Mrs Rawson’s Tips and Tricks

Mrs Lance Rawson’s “Australian enquiry book of household and general information” is a popular transcribing assignment currently online for the State Library’s digital volunteer program Pitch In!

Accompanied by the wives of Lance’s two brothers, Winifred and Decima (sisters themselves), Wilhemina (known as Mina) worked hard making “The Hollow” a comfortable and ‘civilised’ place. SLQ has several photographs of the property including the drawing room which looks very cosy for 1875.

Drawing room at The Hollow, outside Mackay ca. 1875

The book hints at Wilhemina Rawson’s staunch and punctual ways, and life in Mackay during the early 19thcentury.

“If you are anxious to become a good cook, do not despise the smaller details and say to yourself, ” Oh, anyone knows that,” or, ” Everyone can cook this,” for it is very often the smallest details that will spoil the effect of a really good dish…”

Divided into sensible and intriguing topics, she has everything covered: Cookery, The Household, Fancy Work, The Toilet, Medical, Farming, Curing and so on. Each chapter details classic recipes, some well-known and others obscure. For example, she has two cures for freckles (cucumber and skim milk or horseradish and sour-milk! You choose) and her cure for a stammer is to place pebbles in the mouth.

Her cooking recipes have rustled up lively discussion on Twitter and Facebook. One of our digital volunteers recently tweeted:

“Who knew duck eggs were no good for making sponge cakes or even cakes of any kind? Mrs Rawson did!”

State Library staff Margaret Warren and Pip Kelly recently tried Mina’s biscuit recipes and brought them in for a staff tagging tea party. Margaret used Mrs Rawson’s Vanilla Drops recipe and added a bit of 20th century flavour – blood orange rind:
“Vanilla Drops
Beat the yolks of
three eggs with one cup of white sugar. Add the whites well whisked. Stir into this a cupful of sifted flour, in which a small teaspoonful of cream of tartar has been mixed. Dissolve half a teaspoonful of soda in a little warm milk, and add it. After well beating the mixture, flavour with vanilla essence. Butter a baking tin, and drop the mixture in tablespoonsful upon it, about three inches apart. Bake in a very quick oven.”

A perfect accompaniment to afternoon tea or some sewing on the verandah.

Charles and Winifred Rawson resting on the verandah of The Hollow ca. 1877

Our Pitch In! volunteers are transcribing Mrs Rawson’s book in Wikisource. Volunteers first transcribe or text-correct (depending on whether the document was hand-written). Following this, another volunteer can proofread the document and add any missed corrections, and a final validation and read from a 3rd person picks up any last mistakes.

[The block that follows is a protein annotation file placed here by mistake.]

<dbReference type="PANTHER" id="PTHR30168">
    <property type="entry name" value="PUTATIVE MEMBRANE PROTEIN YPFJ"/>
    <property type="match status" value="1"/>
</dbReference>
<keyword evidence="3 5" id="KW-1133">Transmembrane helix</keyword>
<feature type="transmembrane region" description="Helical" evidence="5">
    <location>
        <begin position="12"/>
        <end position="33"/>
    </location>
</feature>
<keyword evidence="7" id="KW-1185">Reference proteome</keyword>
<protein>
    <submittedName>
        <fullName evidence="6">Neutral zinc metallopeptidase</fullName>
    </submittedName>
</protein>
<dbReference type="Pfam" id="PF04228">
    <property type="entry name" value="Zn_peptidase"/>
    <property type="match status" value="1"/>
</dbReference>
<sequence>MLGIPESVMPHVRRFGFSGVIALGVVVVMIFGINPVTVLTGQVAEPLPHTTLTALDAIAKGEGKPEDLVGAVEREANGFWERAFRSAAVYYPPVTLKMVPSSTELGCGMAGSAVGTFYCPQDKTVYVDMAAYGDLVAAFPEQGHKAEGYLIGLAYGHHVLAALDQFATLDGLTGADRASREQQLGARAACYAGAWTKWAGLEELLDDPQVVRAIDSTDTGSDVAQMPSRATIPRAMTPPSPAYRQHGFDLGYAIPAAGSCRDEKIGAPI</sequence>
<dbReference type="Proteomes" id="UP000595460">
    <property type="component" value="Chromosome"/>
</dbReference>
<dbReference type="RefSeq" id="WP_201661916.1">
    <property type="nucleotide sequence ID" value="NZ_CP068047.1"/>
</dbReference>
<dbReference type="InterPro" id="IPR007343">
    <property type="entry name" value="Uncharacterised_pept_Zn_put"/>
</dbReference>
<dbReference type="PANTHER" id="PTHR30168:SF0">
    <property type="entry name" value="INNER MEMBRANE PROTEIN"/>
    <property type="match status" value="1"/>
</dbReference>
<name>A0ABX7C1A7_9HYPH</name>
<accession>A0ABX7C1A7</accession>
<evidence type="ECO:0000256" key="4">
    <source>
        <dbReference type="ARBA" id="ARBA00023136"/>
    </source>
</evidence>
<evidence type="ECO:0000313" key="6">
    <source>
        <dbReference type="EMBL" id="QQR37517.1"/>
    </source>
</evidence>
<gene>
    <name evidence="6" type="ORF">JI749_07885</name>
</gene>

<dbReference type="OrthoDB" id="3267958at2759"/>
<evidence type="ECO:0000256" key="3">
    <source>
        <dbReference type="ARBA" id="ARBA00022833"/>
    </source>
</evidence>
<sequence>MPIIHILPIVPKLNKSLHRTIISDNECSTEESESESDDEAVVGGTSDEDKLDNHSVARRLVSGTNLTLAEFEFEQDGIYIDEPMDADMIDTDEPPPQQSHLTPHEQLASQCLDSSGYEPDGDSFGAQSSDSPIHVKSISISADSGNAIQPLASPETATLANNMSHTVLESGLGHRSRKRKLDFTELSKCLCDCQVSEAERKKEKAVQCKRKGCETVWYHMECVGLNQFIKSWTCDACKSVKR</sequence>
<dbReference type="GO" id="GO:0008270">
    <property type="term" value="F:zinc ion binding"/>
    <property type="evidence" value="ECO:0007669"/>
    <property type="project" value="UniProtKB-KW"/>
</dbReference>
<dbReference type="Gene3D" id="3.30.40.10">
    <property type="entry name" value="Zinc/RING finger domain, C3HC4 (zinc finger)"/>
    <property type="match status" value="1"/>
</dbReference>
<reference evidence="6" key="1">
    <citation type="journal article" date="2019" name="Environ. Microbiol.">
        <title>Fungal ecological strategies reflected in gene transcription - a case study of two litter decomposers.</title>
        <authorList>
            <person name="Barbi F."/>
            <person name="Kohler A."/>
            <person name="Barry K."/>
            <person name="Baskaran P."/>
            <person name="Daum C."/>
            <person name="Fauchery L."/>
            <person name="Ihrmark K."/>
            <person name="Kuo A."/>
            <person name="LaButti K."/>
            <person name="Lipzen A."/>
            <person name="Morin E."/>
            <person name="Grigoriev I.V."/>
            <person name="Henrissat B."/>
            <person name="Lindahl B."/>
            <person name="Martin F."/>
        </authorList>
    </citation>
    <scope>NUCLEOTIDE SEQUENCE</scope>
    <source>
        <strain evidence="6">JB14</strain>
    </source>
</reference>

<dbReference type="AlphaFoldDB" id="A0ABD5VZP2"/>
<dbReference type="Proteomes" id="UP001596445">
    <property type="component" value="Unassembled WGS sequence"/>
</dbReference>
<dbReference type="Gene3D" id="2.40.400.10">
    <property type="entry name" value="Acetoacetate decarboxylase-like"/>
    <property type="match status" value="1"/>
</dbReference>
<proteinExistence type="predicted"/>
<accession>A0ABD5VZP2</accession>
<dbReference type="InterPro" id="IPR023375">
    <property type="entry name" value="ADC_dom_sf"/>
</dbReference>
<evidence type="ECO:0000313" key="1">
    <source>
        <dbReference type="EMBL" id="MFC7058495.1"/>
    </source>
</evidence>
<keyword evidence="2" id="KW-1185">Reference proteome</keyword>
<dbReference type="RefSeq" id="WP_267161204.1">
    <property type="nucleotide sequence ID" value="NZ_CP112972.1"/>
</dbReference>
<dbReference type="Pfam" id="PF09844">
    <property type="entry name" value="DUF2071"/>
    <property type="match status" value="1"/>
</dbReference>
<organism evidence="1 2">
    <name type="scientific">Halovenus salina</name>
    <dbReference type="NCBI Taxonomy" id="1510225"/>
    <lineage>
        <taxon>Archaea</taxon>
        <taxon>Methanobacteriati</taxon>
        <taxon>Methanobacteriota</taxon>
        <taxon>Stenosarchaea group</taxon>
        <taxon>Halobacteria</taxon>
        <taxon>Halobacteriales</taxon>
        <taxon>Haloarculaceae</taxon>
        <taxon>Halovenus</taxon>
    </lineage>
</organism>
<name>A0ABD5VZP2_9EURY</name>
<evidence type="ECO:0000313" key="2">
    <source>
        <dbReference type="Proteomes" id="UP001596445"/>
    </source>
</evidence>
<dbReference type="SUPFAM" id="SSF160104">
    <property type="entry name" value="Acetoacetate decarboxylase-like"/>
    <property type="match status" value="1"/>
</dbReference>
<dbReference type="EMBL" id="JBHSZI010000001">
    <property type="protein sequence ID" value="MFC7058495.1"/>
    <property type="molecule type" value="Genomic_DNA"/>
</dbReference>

Mrs Rawson’s book is nearly 300 pages long and there are another 200 pages still needing correcting.  Jump on board and become a digital volunteer and enjoy reading and baking some of Queensland’s most treasured recipes.

Many thanks to all of our wonderful contributors who have been dutifully transcribing this important historical book already, we look forward to more conversations on twitter and facebook.

Posted in Uncategorized Jo Browse John Oxley Library
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COMMENTS.ADD YOURS
  1. Kay Gassan

    I recently discovered Mrs Rawson and her time in Maryborough and gave a talk to the local CWA branch at their AGM. I would be interested in acquiring a copy of Mrs Rawson’s book when it is completed for our Heritage Institute. I don’t think I have time at present to help with the transcribing as I am heavily committed with our Immigration Celebrations and writing three books on shipping into Maryborough. Al the best with the project. I find Mina a very fascinating woman – and especially like the story of how she resqued her child from a well in her backyard. Makes you wnder about her height and build!!!!

  2. Lyndall Blackley

    I’m one of Mina & Lance Rawson’s many descendants – they were my great-grandparents. I have first editions (very, very tatty) of two of Mina’s books – “The Antipodean Cookery Book”, and the “Australian Enquiry Book”, the latter inscribed in her own handwriting “To Winnie, from Mother, ‘Charlton’, Galston June 1907”. It was a gift to my grandmother who had recently embarked on motherhood. Winnie was Mina’s youngest child, born at Boonooroo. Perhaps she was even the one who fell down the well!
    Pictures I have of Mina show her to be of small to medium height and fairly solid build – certainly not the wispy-thin type. She would have needed all her strength to cope with the constant challenges of her life.
    Mina was an amazing woman. She had a hard life, but met difficulties with spirit, determination, humour and great resourcefulness. I’m glad to find that people are interested in her and her achievements. I doubt that I have the same pioneering spirit, but I’m very proud to be her great-grand-daughter!

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